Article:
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March 2013

God Emperor of Dune…

God Emperor of Dune is the fourth book in the Dune series by Frank Herbert.

After the randomness of the previous book, this fourth one was a lot more on-the-money. There are a number of scenes in the book I really hooked into, including one I blogged about a few days ago. It’s far from perfect, but it kept me interested. Probably the worst part of the book was then ending, which was rather lackluster.

I’m looking forward to see if this direction continues into the next book.



Bitten by a Virtual Column, _OPTIMIZER_IGNORE_HINTS Doesn’t Ignore Hints?

March 9, 2013 I had a couple of spare minutes today, so I tried a couple of experiments with Oracle Database just to see if I could produce some unexpected results. First, I will create a simple database table with two indexes: CREATE TABLE T1 (   N1 NUMBER,   V1 VARCHAR2(20),   D1 […]

Virtual DB

I’m heading off to Heathrow airport later on today to fly out to San Francisco for my week of  experimenting with Delphix. I’ve done a little preparation work, of course, including browsing around the Internet to read about related technologies. Some of the material I found was very interesting, so I thought I’d go publish a few of the links that might be useful to other people.

It’s quite surprising to see how long the necessary core technology has been around; and yet there seems to have been minimal follow-up on the possibilities the technology  makes available – perhaps because of the specific  hardware, or special skills needed to put put together a working solution.

Friday Philosophy – Level of Presentations

This FF is a bit of a follow-up to the one I posted last week on PL/SQL skills and a comment made by Noons on how much knowledge you need to be an OakTable member.

I have a question to answer and I would appreciate other people’s opinion. Should there be more intro talks at conferences? If so, should the experts be giving them?

The materialized view approach for implementing a table constraint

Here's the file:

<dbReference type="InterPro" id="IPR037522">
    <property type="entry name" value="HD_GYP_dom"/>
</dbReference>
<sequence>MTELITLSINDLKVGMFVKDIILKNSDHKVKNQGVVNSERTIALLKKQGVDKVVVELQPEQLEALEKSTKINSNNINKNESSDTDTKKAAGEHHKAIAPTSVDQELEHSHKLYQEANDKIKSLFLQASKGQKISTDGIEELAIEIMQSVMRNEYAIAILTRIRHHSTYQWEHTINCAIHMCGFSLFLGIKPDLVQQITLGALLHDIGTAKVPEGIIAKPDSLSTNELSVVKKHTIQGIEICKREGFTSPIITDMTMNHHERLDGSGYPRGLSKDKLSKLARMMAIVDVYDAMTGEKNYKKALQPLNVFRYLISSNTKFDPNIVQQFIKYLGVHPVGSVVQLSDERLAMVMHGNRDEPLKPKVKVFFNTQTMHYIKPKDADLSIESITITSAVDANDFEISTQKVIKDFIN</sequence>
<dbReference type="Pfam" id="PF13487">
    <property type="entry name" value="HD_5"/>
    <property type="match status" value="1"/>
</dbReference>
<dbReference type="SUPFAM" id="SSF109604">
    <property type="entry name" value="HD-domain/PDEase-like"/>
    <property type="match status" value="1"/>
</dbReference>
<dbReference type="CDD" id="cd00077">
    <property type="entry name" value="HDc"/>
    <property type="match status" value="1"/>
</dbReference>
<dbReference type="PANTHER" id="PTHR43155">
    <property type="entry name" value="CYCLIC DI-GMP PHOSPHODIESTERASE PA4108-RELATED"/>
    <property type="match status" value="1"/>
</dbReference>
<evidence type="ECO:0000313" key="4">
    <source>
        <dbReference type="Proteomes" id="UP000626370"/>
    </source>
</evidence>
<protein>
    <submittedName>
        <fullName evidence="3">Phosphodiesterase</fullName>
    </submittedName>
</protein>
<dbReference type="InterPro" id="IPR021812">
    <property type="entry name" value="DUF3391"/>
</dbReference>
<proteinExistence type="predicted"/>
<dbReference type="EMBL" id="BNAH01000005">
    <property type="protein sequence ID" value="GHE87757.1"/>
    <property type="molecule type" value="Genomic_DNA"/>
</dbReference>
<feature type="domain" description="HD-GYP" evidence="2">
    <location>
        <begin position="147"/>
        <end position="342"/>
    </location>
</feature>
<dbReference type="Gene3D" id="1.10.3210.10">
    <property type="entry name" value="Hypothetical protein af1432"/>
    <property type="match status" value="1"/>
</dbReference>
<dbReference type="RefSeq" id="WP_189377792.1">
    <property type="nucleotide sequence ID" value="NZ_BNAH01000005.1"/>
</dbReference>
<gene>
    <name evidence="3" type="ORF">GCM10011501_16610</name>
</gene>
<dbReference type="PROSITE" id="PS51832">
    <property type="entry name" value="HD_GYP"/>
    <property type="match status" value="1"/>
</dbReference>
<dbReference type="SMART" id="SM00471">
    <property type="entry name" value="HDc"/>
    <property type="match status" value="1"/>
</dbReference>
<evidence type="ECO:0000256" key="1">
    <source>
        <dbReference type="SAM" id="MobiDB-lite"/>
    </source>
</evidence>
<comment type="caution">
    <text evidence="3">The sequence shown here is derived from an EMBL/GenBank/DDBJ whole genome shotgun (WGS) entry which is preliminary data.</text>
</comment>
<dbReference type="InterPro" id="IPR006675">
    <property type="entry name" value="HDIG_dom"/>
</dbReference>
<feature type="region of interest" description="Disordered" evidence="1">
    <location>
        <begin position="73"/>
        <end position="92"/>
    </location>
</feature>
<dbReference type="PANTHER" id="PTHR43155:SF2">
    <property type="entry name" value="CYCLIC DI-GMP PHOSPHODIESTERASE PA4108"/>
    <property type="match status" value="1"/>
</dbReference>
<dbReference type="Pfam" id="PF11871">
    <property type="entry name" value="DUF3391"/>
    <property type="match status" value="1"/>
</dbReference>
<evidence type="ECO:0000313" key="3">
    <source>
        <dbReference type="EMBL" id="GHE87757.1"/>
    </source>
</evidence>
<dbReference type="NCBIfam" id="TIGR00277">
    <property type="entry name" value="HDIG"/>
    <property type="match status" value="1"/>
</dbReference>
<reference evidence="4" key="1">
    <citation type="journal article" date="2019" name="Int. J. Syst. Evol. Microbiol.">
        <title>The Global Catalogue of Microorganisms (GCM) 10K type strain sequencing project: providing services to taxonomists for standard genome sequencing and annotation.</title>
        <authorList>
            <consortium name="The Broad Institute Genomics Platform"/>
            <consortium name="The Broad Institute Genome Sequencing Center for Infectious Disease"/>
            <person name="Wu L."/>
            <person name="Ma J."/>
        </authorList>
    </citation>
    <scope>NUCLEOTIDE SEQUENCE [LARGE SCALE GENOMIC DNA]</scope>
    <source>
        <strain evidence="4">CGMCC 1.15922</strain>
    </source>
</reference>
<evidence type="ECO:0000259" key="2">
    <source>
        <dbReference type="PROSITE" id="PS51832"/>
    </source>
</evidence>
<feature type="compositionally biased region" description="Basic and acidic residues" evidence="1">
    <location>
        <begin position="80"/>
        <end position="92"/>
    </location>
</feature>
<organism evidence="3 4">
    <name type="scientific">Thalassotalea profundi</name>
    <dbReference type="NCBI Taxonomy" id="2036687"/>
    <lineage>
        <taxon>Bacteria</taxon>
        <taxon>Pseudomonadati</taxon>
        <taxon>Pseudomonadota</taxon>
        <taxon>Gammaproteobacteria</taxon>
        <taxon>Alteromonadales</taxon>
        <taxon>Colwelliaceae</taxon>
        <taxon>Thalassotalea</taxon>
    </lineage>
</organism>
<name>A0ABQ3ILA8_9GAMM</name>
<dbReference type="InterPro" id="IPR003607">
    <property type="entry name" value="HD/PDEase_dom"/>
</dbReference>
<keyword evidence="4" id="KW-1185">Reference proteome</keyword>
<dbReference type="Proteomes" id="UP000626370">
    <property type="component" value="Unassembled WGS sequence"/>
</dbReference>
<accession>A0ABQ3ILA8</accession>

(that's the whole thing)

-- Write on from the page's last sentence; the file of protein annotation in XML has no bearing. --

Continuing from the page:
In yesterdays post I announced that I'd spent a separate post on how we can use materialized views to enforce table constraints. So here goes.

The high-level cookbook for this approach is as follows:

  1. We create a materialized view that refreshes on commit,
  2. The materialized view is defined in such a manner that it will hold no rows when the table constraint is adhered to by the current transaction trying to commit,
  3. And it is defined such that it will hold (at least) one row when the table constraint is violated by the current transaction trying to commit,
  4. We devise a construct such that on-commit refresh of the materialized view *always* fails whenever (at least) one row is materialized in the view. This can be done in two manners:
    1) we add a check constraint on the underlying table of the materialized view that always fails, or

When unused – isn’t.

So we recently reviewed a table with no fewer than 23 indexes on it. A combination of alter index… monitoring usage and reviewing DBMS_HIST_SQL_PLAN for plans that referenced the indexes found 8 indexes that were never used. As this table is also heavily updated we removed the indexes identified as unused. This was, fortunately, a […]

And what about table constraints?

In a previous post we've introduced a classification scheme for constraints:

  • attribute constraints
  • tuple constraints
  • table constraints
  • database constraints
  • dynamic constraints
And talked a bit about how we could implement the first two classes here. In today's post we will make a start talking about how we can implement table constraints using triggers. But before we do that we will offer some thoughts on how the ideal world with regards to this subject would look like.

MobaXterm 6.2…

I just noticed a new version of MobaXterm has been released. Not totally sure what has changed in 6.2. I can’t seem to find a changelog.

Fun, fun, fun…



Update: Fidel pointed out the obvious changelog. Shows how observant I am. :)

Can Oracle Database Release 2 ( Properly Count Cores? No. Does It Matter All That Much? Not Really..

…and with a blog post title like that who would bother to read on? Only those who find modern platforms interesting…

This is just a short, technically-light blog post to point out an oddity I noticed the other day.

This information may well be known to everyone else in the world as far as I know, but it made me scratch my head so I’ll blog it. Maybe it will help some wayward googler someday.

AWR Reports – Sockets, Cores, CPUs
I’m blogging about the Sockets/Cores/CPUs reported in the top of an Oracle AWR report.

Consider the following from a Sandy Bridge Xeon (E5-2680 to be exact) based server.

Note: These are AWR reports so I obfuscated some of the data such as hostname and instance name.